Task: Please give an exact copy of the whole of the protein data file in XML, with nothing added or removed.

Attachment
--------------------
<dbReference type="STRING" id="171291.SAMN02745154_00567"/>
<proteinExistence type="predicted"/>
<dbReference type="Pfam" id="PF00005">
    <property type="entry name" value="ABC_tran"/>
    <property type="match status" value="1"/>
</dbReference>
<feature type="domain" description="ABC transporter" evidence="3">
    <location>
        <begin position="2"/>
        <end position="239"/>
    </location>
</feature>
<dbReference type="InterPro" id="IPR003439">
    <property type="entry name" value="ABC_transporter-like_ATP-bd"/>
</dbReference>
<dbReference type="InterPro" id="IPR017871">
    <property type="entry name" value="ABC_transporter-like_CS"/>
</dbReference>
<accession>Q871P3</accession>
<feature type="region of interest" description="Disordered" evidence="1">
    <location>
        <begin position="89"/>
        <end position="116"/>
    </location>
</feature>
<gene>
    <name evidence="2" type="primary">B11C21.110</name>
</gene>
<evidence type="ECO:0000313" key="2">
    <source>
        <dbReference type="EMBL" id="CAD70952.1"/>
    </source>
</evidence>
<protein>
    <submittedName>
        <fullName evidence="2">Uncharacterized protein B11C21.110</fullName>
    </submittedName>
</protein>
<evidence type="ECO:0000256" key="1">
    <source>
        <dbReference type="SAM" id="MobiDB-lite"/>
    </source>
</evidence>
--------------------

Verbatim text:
<dbReference type="STRING" id="171291.SAMN02745154_00567"/>
<proteinExistence type="predicted"/>
<dbReference type="Pfam" id="PF00005">
    <property type="entry name" value="ABC_tran"/>
    <property type="match status" value="1"/>
</dbReference>
<feature type="domain" description="ABC transporter" evidence="3">
    <location>
        <begin position="2"/>
        <end position="239"/>
    </location>
</feature>
<dbReference type="InterPro" id="IPR003439">
    <property type="entry name" value="ABC_transporter-like_ATP-bd"/>
</dbReference>
<dbReference type="InterPro" id="IPR017871">
    <property type="entry name" value="ABC_transporter-like_CS"/>
</dbReference>
<accession>Q871P3</accession>
<feature type="region of interest" description="Disordered" evidence="1">
    <location>
        <begin position="89"/>
        <end position="116"/>
    </location>
</feature>
<gene>
    <name evidence="2" type="primary">B11C21.110</name>
</gene>
<evidence type="ECO:0000313" key="2">
    <source>
        <dbReference type="EMBL" id="CAD70952.1"/>
    </source>
</evidence>
<protein>
    <submittedName>
        <fullName evidence="2">Uncharacterized protein B11C21.110</fullName>
    </submittedName>
</protein>
<evidence type="ECO:0000256" key="1">
    <source>
        <dbReference type="SAM" id="MobiDB-lite"/>
    </source>
</evidence>